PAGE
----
Gwinnett County leaders are not officially saying the new economic development millage rate that is appearing on property tax bills in the county is only designed to pay for the massive Rowen project, but they are saying it helped spur the tax’s creation.
Gwinnett Commission Chairwoman Charlotte Nash, County Administrator Glenn Stephens and HGOR Founding Principal Bob Hughes, a consultant on the Rowen project, discussed the development this past week during a presentation to the Gwinnett Chamber. Much of the presentation focused on aspects of the project that county officials have discussed publicly, but they did address the new tax at one point.
“What’s in place now is not dedicated to any specific project but the 0.3 mills that was put in place is based on what’s necessary for Rowen, for the immediate future,” Nash said after the presentation. “Then, future boards will have decisions to make about whether they keep it in place once Rowen no longer needs it, or whether they use it for other type projects.”
Rowen is a massive “knowledge community,” or multi-use research park, development that will be built in eastern Gwinnett at state Route 316 and the Barrow County line with biomedical, agricultural and environmental research facilities, as well as residential, commercial and recreational components. It is being pitched as something on par with areas such as the Research Triangle in the Raleigh-Durham area of North Carolina.
Officials from the county and the Rowen Foundation expect it will generate an estimated 18,500 jobs in the next 15 years and eventually as many as 100,000 jobs in the long-term.
The development includes nearly 2,000 acres of land between Dacula and the county line, and it is expected to generate as many as 100,000 new jobs in that part of the county once it is more fully built out — something that isn’t expected to happen until decades from now.
More immediately, it is expected to generate about 18,500 new jobs by 2035.
Nash said the county expects the economic development millage rate will be needed for at least 10 years to help pay off the up to $72 million in bonds being used to fund land acquisition and the start-up of the project.
It's that kind of vein of past developments, such as the Western Electric Plant or Technology Park, that Gwinnett County Commission Chairwoman Charlotte Nash sees the Rowen research park project fitting into: a transformative project that will have an impact on the county that will be felt for decades.
The bonds themselves are 20-year bonds, but the commission chairman said they could be paid off faster “if the project takes off quickly and land sales move rapidly.”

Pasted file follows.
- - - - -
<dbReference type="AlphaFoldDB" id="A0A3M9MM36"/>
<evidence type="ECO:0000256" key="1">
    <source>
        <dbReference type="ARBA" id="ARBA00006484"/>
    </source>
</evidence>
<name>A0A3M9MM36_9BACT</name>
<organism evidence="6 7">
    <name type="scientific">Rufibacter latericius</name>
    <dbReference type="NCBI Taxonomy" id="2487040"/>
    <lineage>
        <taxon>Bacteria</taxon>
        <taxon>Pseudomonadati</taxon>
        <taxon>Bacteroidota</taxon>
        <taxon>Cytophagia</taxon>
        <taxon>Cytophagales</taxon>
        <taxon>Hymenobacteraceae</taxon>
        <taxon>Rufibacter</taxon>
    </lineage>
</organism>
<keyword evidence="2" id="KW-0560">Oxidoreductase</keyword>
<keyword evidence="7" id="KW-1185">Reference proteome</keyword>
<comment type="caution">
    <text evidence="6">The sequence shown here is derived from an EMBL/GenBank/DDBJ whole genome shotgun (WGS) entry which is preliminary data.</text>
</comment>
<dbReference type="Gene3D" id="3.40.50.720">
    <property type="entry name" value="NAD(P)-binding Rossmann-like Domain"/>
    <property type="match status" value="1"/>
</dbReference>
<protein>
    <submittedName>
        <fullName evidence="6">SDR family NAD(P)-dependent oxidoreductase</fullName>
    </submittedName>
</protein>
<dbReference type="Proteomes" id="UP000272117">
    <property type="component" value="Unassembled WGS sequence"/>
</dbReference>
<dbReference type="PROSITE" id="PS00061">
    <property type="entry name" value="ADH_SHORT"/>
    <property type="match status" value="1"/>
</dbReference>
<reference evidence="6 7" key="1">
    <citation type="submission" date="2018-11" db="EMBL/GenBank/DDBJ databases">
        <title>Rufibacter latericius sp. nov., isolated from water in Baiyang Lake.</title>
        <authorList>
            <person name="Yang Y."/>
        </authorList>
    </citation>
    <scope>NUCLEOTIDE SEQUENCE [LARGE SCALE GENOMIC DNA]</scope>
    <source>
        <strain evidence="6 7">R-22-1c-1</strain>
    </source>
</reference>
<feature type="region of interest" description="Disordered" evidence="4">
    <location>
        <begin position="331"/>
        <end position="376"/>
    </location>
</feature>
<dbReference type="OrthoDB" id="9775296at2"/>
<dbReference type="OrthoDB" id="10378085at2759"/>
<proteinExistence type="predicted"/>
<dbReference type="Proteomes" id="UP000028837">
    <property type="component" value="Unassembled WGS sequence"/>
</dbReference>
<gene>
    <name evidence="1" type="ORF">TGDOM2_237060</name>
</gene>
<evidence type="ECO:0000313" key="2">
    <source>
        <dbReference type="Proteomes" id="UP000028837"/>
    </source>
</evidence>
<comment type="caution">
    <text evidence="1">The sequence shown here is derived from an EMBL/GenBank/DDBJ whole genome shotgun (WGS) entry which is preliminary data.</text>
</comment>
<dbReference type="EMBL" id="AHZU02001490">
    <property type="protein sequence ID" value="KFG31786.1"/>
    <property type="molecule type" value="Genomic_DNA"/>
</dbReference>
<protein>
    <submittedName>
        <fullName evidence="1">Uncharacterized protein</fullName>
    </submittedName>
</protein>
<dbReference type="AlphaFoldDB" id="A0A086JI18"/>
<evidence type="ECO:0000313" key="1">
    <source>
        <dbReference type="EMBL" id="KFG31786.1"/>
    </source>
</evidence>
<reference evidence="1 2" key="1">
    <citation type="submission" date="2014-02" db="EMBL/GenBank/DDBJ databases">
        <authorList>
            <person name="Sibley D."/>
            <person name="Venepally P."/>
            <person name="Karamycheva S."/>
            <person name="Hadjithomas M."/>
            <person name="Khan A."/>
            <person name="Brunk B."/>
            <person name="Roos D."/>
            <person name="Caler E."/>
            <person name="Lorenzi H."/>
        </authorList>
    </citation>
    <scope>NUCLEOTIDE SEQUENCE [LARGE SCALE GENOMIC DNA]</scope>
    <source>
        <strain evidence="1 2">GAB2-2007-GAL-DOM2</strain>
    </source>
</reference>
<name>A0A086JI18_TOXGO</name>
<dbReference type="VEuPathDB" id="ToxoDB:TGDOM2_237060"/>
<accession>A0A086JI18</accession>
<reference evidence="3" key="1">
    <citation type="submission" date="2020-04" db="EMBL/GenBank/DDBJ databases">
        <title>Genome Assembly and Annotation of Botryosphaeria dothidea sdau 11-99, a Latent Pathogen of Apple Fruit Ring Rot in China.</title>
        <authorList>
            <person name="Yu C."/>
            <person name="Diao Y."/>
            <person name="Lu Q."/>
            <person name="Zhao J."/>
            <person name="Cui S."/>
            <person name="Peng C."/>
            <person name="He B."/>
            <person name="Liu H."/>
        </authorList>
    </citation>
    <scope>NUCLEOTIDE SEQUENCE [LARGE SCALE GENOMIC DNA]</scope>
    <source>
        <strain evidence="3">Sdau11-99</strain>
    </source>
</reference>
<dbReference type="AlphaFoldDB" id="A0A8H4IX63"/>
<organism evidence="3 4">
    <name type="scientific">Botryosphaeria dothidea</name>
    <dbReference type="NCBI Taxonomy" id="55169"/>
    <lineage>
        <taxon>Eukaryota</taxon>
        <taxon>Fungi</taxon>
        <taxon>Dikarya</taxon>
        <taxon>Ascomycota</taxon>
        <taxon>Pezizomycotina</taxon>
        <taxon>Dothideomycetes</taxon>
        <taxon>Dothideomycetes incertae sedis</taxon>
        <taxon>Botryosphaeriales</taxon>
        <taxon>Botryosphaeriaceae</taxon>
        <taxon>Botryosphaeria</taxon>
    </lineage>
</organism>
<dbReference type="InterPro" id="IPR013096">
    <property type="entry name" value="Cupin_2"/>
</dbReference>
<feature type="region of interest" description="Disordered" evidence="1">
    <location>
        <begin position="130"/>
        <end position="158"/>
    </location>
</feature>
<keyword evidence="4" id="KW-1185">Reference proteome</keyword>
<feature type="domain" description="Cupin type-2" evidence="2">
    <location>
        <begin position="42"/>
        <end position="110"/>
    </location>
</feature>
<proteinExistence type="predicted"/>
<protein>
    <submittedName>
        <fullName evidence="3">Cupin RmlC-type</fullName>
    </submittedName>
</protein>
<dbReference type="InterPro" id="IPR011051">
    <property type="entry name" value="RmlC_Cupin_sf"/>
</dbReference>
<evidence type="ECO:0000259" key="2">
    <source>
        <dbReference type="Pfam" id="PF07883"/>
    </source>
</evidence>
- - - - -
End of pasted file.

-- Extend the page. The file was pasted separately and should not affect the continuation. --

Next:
Stephens told the chamber the economic development millage rate showed up on property tax bills this year for the first time. The tax is expected to generate $10.3 million in property tax revenue this year alone.
“The board (of commissioners), to get this project rolling, established an economic development millage rate that we’re allowed to do, under state law, up to 1 mill,” Stephens said. “It’s a small tax that will be on all of our — if you’re a Gwinnettian, it will be on your bill. It’s already on your bill ...
“The resources we get from that tax are plowed back into economic development projects, and in particular now the Rowen project.”
Rowen is expected to benefit from being located between several local colleges and research universities, including: the University of Georgia; Georgia Institute of Technology; Georgia State University; Emory University; Georgia Gwinnett College; and Gwinnett Technical College.
“When somebody said it would be the only state mega site inside the five-county metro area ... I was like, ‘Wait a minute, that is a game changer in and of itself,’” Hughes said. “And the second thing is we realized there’s a $405 billion a year economy and we’re sitting in the middle of it, and you look at all of the institutions around that.”
Hughes said the addition of Mason Ailstock and Bob Geolas, who worked at Research Triangle Park, to the team creating Rowen helped as well.
“They brought that depth of knowledge to this,” Hughes said. “That’s when we really began to realize we had something bigger, way bigger, than any of us had imagined.”
Rowen is not the only economic development project the county is involved in, however. The county is also working on redeveloping the former Olympic Tennis Center site in south Gwinnett and the majority of the OFS site off Interstate 85 at Jimmy Carter Boulevard.
“We started a ways back with this board being willing to take on redevelopment projects and securing control of land at key economic development centers,” Stephens said.
Although the millage rate will generate funds to help pay off the initial debt on the project, the development will actually be put in the hands of the non-profit Rowen Foundation, something Stephens said is an industry best practice for projects such as this.
“If you’re going to do something this large, with this much potential impact, and have it actually be successful, one thing it can’t be is owned by the government and controlled by political bodies,” Stephens said.
But, while the project is complicated, Nash said said Rowen will be good for Gwinnett County. The county, which already has close to one million residents, is expected to add about half a million more residents to its population over the next few decades.
The chairwoman said Rowen and other economic development projects that the county is working on can help address future employment needs.
“This is an exciting project,” she said. “We are looking forward to what it’s going to do. It’s only one of the things, though, that we’ve been working on to bend that trend — that’s the phase I use. We recognize we need jobs for all of those people who are headed to Gwinnett. We want them to be good jobs, but they need to be jobs of all different levels.”